“Lord Krishna is known as Ranchor, which means ‘one who has left the battlefield.’ In India, especially in Gujarat, there are many temples of Krishna which are known as temples of Ranchorji. Ordinarily, if a king leaves the battlefield without fighting he is called a coward, but when Krishna enacts this pastime, leaving the battlefield without fighting, He is worshiped by the devotee.” (Krishna, The Supreme Personality of Godhead, Vol 1, Ch 51)
Friend1: Alright, so we know He had no problem taking care of Kamsa’s henchmen.
Friend2: We’re talking about Krishna here?
Friend1: Yes, the Supreme Personality of Godhead. Bhagavan, the personal side to the Divine, the detail behind the abstract. The one who descended to earth, appearing in Devaki’s womb and then spending the childhood years in Gokula.
Friend2: Why were there henchmen, as you call them? And how many?
Friend1: Numerous. These were bad characters, but with special abilities.
Friend2: Such as?
Friend1: They could mask their shapes at will. Known as the kama-rupa siddhi in Sanskrit, it is something like magic, but there is an actual physical change, not just the illusion of one.
Friend2: I hope you realize that if anyone were to exhibit such an ability today, they would be considered Divine.
Friend1: Oh, no doubt. Just see how quickly Vedic literature squashes bogus ideas. From reading a few pastimes of Shri Krishna we learn that even being able to morph the body into different visible manifestations is not something special.
Friend2: Beyond that, it doesn’t make you a good person, necessarily. These were bad guys, after all.
Friend1: Kamsa wanted Krishna dead. At any cost, get the job done. These were powerful helpers, sent to Gokula on a mission.
Friend2: To attack an infant, no less.
Friend1: They failed every time. I don’t have the exact count offhand, but there were more than a few.
Friend2: Aghasura. Trinavarta. Putana. Bakasura.
Friend1: The serpent who looked like a cave. The whirlwind. The witch who took the shape of a beautiful nurse. The giant crane.
Friend1: My question today is about the city of Dvaraka and how it came to be.
Friend2: The spiritual land built within the water. The city of gates. Krishna lived there as Dvarakadhisha, the illustrious king with His many thousands of queens. The same Supreme Lord but in a different setting, with moods of interaction not found in Gokula.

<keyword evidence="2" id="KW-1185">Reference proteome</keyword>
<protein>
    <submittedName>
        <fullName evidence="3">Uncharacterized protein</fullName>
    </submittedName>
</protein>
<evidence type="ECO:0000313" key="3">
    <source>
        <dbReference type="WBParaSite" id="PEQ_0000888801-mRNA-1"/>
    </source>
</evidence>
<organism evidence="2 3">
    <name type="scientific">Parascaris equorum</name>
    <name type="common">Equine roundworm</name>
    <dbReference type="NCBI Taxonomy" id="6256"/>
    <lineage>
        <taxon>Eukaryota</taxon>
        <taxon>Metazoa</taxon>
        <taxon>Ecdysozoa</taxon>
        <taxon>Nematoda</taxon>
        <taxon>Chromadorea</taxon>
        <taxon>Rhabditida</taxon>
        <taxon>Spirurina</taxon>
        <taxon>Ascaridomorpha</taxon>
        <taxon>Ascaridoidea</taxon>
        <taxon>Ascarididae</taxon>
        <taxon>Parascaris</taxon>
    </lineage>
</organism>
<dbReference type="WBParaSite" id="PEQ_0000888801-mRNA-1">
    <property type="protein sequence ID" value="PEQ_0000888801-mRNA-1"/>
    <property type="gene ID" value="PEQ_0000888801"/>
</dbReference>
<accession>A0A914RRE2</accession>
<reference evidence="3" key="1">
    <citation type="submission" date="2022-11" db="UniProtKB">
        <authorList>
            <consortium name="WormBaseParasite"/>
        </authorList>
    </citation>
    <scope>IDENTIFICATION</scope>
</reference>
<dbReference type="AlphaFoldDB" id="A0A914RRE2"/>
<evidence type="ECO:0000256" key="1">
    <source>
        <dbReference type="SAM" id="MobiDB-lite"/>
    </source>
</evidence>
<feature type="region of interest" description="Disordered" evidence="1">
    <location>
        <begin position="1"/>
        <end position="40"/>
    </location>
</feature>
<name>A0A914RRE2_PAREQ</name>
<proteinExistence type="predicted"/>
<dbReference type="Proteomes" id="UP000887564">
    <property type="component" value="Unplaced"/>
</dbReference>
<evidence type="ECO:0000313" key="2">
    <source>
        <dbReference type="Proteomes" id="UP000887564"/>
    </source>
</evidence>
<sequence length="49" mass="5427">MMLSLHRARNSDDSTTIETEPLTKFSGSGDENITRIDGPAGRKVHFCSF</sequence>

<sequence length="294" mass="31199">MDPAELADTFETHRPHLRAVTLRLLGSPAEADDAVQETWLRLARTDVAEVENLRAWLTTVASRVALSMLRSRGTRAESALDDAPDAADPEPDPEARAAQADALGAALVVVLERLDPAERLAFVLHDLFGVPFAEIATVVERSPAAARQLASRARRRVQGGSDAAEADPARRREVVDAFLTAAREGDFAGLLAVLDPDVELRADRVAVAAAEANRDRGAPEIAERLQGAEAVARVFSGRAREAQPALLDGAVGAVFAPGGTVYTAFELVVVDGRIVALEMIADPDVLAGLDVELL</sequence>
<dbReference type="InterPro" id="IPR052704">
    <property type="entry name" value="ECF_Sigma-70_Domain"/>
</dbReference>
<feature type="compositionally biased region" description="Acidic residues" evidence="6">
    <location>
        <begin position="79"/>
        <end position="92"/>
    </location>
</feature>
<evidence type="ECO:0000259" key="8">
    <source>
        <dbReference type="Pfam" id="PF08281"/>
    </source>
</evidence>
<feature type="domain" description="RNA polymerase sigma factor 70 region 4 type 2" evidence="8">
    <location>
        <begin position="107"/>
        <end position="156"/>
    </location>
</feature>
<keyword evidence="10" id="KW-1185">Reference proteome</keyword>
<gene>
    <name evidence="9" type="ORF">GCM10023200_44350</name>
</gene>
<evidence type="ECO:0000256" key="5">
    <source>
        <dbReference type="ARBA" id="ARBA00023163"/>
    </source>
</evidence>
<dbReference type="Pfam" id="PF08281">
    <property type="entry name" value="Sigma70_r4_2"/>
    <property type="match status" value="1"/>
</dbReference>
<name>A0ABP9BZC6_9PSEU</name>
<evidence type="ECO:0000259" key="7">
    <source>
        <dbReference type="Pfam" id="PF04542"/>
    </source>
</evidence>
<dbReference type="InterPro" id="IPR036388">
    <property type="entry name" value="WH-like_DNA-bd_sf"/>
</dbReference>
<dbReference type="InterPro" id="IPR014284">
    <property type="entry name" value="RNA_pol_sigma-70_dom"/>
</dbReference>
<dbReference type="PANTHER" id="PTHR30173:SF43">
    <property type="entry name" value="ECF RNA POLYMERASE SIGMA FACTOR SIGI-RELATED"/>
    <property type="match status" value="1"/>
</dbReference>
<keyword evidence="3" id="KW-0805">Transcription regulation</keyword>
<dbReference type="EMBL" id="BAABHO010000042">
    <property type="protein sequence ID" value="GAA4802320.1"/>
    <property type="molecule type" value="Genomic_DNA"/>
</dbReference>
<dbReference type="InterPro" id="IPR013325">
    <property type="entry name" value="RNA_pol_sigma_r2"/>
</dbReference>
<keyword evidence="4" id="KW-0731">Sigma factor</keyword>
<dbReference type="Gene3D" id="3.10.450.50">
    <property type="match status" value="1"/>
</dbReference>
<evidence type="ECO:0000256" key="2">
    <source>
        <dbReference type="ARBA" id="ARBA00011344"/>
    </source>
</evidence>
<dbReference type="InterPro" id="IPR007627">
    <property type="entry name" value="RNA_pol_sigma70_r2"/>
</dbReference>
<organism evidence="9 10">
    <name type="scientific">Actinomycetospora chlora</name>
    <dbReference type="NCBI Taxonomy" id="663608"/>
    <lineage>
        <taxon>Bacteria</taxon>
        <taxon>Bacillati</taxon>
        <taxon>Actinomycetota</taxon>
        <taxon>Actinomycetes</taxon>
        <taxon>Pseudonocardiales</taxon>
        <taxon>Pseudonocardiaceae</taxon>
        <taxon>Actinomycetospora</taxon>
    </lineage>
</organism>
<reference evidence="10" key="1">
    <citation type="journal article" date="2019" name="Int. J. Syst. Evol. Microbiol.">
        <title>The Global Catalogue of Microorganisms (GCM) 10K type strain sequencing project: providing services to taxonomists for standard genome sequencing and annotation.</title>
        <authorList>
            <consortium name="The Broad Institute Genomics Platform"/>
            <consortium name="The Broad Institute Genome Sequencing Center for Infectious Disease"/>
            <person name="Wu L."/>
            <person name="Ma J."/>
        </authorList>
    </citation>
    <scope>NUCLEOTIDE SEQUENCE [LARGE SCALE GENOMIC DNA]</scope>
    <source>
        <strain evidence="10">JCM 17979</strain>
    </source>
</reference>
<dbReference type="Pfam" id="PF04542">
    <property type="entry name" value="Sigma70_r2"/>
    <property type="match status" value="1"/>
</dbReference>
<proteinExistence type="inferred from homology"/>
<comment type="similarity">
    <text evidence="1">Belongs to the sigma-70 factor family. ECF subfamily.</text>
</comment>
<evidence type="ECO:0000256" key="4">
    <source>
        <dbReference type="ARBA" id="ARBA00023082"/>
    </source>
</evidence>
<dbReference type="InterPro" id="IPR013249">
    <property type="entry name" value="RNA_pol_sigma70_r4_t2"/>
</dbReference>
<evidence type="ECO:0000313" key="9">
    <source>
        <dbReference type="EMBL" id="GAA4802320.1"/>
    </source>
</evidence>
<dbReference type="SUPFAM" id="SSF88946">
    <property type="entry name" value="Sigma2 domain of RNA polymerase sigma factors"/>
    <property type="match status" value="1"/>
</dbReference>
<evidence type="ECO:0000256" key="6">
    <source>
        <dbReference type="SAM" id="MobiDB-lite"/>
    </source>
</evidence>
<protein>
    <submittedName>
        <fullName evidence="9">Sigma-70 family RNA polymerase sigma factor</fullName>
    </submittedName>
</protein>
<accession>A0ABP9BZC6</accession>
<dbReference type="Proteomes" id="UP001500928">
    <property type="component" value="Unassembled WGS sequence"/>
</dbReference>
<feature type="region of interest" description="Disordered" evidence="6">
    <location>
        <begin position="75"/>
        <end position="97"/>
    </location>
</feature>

Friend1: I get that, but I’m talking about what led to the city’s formation. We know that Krishna and His brother Balarama fled from the fight against Jarasandha.
Friend2: Jumping off a mountain, where the fiend thought that the brothers were burned to death.
Friend1: I know that Jarasandha had attacked Mathura many times previously. He lost every time. No shame. No embarrassment. The bad character would not relent.
Friend2: That is emblematic of the asura mentality. They resist the will of the Divine, despite the overwhelming evidence in front of them of both His existence and His supremacy.
Friend1: Okay, but why retreat to a city in the water? Why did Krishna have Vishvakarma, the engineer of the gods, construct the city of gates? Why not just kill Jarasandha Himself?
Friend2: Well, it is an interesting study. Krishna earned the name Ranchor by fleeing the battlefield. What is typically a demerit, a knock against a person, is celebrated in the Supreme Lord. There are famous temples dedicated to this pastime.
Friend1: The purpose was to show that the dualities of right and wrong do not apply to Him, since He is the embodiment of dharma?
Friend2: Both the embodiment and the objective. Let me ask you this. Do you think Krishna was not capable of defeating Jarasandha?
Friend1: Of course He was. Ample evidence is there in the Gokula pastimes. The only reason I’m asking is because I know that He would not have had any problem killing Jarasandha.
Friend2: Enemies are all around. They become a nuisance after a while. Why not take some time off? Relax a bit. Stay safe from these annoying people, who are like flies in the grand scheme of things. Put up a mosquito net and be done with it.
Friend1: Doesn’t it show weakness, though?
Friend2: Only if fleeing was the final result. Shri Rama lost His wife Sita Devi to the trickery of Ravana, the king of Lanka. Does this mean that Rama was deficient in any way?
Friend1: But He returned the favor. He attacked Lanka and defeated Ravana in battle. Krishna never killed Jarasandha.
Friend2: He helped Bhima accomplish the same, though. There was expert advice given during the wrestling match between the two. Just as Krishna helped Arjuna win the Bharata War, He helped Bhima tear Jarasandha in half, which was the only way to kill him.
Friend1: The purpose of Dvaraka was to glorify Bhima, the son of the wind?
Friend2: Multiple purposes fulfilled simultaneously. There were so many wonderful pastimes in Dvaraka, and some valuable lessons taught even amidst the more negative incidents, such as the Syamantaka Jewel. The Supreme Lord instructs through His actions, and the wise know how to extract the proper meaning.
At next Jarasandha attack seeing,
Krishna and brother elsewhere fleeing.
The city in the water to build,
With help of Vishvakarma skilled.
Celebrated that pastime when,
But why not deal with it then?
To Bhima the glory of victory going,
Many Dvaraka pastimes also showing.